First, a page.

Shawn Foster

Outstanding Christina! This is timely, encouraging and powerful. We are repeatedly instructed to “remember” God’s faithfulness. Keeping a journal of prayers and praises, sharing it with friends in community, contacting those friends to let them know you are lifting them up are three simple yet effective ways to stoke the fire of encouragement. Having scripture in mind, on the tongue, pen and keyboard is even better. God’s word doesn’t come back void, right?!!! Thank you for leading by example. HAGWOW everyone.

Michael Scaman

The providence of God on display. A young man fell sick in the raid and was left behind in the open dessert who was able to tell David and his men what happened so they can rescue their wives and children. David is now preoccupied with the rescue. The Philistines are on the march towards Jezreel and Mt Gilboa for Saul's final battle and David will be held back from that conflict. Abigail, just gets married and David moves to the Philistines and she gets kidnapped. but the damsel in distress gets rescued. Her reactions should be in the movie version of this.

Sue Bohlin

Thanks so much, Christina. Verse 24 has been super important to me for decades. Ever since college when Ray and I joined the staff of Probe Ministries, we have partnered with God's people through prayer and financial support for the work He allows us to do defending the faith and teaching others why Christianity is true. Ray, especially, has been privileged to speak boldly on 6 of the 7 continents about God as Creator and how His creation points to His existence. Both of us have been privileged to use our voices in writing and speaking as apologists through radio, podcasts, and internet articles. None of the people who have funded our work are able to do the same things we get to do, but 1 Samuel 30:24 tells us that when it comes time for Jesus to reward faithfulness, our partners will share in the rewards for whatever good we have been able to do. Those who provide support through supplies get to share in the rewards after the work is done. David said it at the time and made it a lasting ordinance, and we look to that principle with joy that there are a lot of people who will share in the Lord's rewards along with us. This just makes my heart happy!

Amy Lowther

1. One, pray. Two, read the Bible, considering God’s values and how He sees things. Three, talk to a friend, discussing how God would handle things. 2. It is extraordinary God loves us unconditionally everyday no matter what we do or what we don’t do. 3. Yes, I know a person who does a good job walking with the Lord. The person encourages me to have a close relationship with the Lord by discussing life with me and how the Lord would see things. The person and I also work to help others value the Lord which helps all of us.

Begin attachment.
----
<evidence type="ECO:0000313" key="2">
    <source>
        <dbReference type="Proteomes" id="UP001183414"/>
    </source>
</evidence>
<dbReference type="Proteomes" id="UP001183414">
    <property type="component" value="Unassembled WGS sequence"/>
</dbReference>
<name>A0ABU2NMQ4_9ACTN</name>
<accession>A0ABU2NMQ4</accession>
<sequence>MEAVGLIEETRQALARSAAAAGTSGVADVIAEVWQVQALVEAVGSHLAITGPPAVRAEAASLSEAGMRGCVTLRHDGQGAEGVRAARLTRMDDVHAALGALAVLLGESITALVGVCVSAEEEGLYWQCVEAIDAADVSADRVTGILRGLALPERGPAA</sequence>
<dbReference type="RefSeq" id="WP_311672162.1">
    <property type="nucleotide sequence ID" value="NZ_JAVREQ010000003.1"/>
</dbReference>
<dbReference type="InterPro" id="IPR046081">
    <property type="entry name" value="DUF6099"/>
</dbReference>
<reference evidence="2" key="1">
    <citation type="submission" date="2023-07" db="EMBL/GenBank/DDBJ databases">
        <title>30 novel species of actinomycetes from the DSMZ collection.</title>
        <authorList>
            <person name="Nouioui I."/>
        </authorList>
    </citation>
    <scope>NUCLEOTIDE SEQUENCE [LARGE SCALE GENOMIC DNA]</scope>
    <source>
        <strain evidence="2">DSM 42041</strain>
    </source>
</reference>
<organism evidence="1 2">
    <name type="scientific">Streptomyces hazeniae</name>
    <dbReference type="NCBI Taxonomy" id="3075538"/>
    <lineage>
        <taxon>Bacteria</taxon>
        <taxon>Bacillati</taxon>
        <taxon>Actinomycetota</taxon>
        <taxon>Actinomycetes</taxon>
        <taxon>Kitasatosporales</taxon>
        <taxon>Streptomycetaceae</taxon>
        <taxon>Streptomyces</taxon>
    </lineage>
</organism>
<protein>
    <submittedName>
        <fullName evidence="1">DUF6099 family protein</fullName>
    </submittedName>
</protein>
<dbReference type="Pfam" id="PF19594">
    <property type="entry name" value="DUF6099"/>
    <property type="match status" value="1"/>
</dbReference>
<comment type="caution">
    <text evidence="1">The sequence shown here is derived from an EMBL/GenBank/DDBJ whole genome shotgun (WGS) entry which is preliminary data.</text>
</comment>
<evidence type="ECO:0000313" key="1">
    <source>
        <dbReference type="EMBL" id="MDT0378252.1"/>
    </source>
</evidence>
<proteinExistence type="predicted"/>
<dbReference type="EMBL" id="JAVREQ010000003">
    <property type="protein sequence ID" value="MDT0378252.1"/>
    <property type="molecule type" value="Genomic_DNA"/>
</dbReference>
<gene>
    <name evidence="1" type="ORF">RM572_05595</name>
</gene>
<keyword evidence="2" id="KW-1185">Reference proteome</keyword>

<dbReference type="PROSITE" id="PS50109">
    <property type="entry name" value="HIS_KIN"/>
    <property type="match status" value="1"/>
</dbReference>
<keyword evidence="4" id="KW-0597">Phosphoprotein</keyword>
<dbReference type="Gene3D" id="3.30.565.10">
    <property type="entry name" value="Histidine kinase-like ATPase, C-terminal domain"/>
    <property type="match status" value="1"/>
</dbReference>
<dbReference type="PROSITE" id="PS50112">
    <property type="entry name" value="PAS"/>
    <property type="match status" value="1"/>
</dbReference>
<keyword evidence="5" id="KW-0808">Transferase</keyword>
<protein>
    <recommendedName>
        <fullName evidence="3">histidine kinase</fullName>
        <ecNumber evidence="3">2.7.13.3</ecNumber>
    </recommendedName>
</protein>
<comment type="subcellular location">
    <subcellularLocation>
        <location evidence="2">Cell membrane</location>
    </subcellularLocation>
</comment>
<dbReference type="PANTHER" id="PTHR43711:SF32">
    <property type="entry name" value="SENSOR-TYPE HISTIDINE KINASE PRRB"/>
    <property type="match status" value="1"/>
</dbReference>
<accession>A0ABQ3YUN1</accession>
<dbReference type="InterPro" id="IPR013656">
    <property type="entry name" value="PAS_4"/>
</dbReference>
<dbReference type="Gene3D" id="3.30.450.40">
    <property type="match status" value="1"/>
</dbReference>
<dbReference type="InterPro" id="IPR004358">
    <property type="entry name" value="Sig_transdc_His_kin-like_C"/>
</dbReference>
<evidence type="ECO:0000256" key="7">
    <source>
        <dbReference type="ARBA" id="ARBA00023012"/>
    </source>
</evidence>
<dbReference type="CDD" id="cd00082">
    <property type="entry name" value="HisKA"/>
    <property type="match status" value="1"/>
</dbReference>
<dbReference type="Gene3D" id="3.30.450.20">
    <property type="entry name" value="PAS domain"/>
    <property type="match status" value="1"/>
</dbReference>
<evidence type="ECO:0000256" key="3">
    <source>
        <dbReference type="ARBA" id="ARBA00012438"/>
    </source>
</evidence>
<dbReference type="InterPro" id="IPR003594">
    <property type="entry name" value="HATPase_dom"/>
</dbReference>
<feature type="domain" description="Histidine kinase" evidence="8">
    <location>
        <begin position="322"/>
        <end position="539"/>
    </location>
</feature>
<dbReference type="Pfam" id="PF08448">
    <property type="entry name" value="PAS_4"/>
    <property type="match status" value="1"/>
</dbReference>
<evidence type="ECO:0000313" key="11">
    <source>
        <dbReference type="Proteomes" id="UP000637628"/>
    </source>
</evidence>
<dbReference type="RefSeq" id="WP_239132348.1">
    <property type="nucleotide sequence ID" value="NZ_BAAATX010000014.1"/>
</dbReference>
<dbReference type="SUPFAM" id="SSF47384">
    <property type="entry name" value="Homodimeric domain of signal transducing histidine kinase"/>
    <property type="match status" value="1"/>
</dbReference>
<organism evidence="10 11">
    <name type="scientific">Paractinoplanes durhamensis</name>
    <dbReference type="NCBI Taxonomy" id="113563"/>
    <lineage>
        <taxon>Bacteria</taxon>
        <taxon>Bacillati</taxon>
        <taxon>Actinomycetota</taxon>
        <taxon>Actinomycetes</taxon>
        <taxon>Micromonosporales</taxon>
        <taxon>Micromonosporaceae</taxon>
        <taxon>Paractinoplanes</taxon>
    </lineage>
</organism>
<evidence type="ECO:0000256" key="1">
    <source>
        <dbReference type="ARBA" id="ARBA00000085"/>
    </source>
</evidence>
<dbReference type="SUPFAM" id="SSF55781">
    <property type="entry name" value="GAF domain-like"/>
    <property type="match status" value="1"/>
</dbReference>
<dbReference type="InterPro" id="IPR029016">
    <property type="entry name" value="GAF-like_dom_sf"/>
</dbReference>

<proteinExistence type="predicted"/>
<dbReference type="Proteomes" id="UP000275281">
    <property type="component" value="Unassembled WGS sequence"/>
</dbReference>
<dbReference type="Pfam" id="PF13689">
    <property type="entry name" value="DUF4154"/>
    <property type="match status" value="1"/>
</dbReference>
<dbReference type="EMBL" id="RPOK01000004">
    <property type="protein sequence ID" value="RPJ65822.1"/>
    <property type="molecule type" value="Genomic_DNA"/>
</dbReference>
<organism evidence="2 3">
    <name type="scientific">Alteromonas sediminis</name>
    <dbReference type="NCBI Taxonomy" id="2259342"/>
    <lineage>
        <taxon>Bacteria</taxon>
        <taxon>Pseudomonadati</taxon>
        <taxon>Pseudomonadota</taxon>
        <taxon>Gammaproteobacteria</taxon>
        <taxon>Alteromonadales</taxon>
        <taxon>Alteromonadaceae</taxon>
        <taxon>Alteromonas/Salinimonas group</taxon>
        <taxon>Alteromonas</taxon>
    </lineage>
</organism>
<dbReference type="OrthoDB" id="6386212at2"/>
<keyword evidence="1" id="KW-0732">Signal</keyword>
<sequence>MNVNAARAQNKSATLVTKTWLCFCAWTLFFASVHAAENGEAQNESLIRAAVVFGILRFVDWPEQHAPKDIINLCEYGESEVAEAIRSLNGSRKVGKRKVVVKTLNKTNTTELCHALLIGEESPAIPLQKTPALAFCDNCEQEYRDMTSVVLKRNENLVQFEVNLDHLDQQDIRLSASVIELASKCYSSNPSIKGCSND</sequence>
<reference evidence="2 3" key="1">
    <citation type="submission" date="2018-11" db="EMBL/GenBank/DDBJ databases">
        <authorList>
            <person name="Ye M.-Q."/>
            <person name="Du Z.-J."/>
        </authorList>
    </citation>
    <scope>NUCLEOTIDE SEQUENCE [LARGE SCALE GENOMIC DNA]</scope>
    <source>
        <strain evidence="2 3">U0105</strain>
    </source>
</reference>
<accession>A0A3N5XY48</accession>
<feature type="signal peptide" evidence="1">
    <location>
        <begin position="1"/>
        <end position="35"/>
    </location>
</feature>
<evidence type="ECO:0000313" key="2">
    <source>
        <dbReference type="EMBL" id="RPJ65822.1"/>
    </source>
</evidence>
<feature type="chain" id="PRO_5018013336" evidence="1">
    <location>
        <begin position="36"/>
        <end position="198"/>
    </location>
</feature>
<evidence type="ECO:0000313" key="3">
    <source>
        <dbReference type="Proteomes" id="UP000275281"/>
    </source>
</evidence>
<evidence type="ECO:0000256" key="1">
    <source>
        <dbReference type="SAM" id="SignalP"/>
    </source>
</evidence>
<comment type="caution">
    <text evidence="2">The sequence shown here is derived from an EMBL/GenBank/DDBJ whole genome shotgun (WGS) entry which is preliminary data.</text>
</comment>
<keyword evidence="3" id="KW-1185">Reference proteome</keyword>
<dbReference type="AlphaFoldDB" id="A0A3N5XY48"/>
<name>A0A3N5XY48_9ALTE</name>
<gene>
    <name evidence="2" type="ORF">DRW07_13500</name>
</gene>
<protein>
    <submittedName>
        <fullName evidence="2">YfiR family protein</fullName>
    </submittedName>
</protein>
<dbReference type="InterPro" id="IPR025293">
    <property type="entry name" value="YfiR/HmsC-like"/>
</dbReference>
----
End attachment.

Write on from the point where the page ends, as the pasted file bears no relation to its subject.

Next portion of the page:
Greg Jones

… or a taco if it's a day that God has blessed me inordinately... Taco bout days that are inordinately blessed…sorry about that, but I hear you sister. Thought your clues from earlier chapters were outstanding. “First, David had a pattern of recalling God's provision of salvation”. That is an outstanding contrast to the prevailing group thought, “for the people spoke of stoning him, because all the people were bitter in soul, each for his sons and daughters.” A very current memory is dominating the current group thought around the water cooler as a future act, stoning David, is discussed. As you point out David adds a longer memory in innovating a different future act. Without the pattern you mentioned he could have easily accepted the condemnation of the people. Second, David had a friend who encouraged him in the Lord, and David may have recollected his words and his example. In this case it might be said David made a friend by his words and example in the case of the Egyptian servant. Again there’s a contrast between left behind sick without empathy and left behind due to exhaustion with empathy.

Jason Cromwell

Excellent devotional!!!!!! The thing that stands out the most to me from the story is: Even when something seems like common sense we should still consult God before moving forward. It seems like a no-brainer for a man of action like David to lead his men to get their families back, but David still has the wisdom to stop and ask God before proceeding. It encourages me to always stop before saying "Yes" to anything, and pray.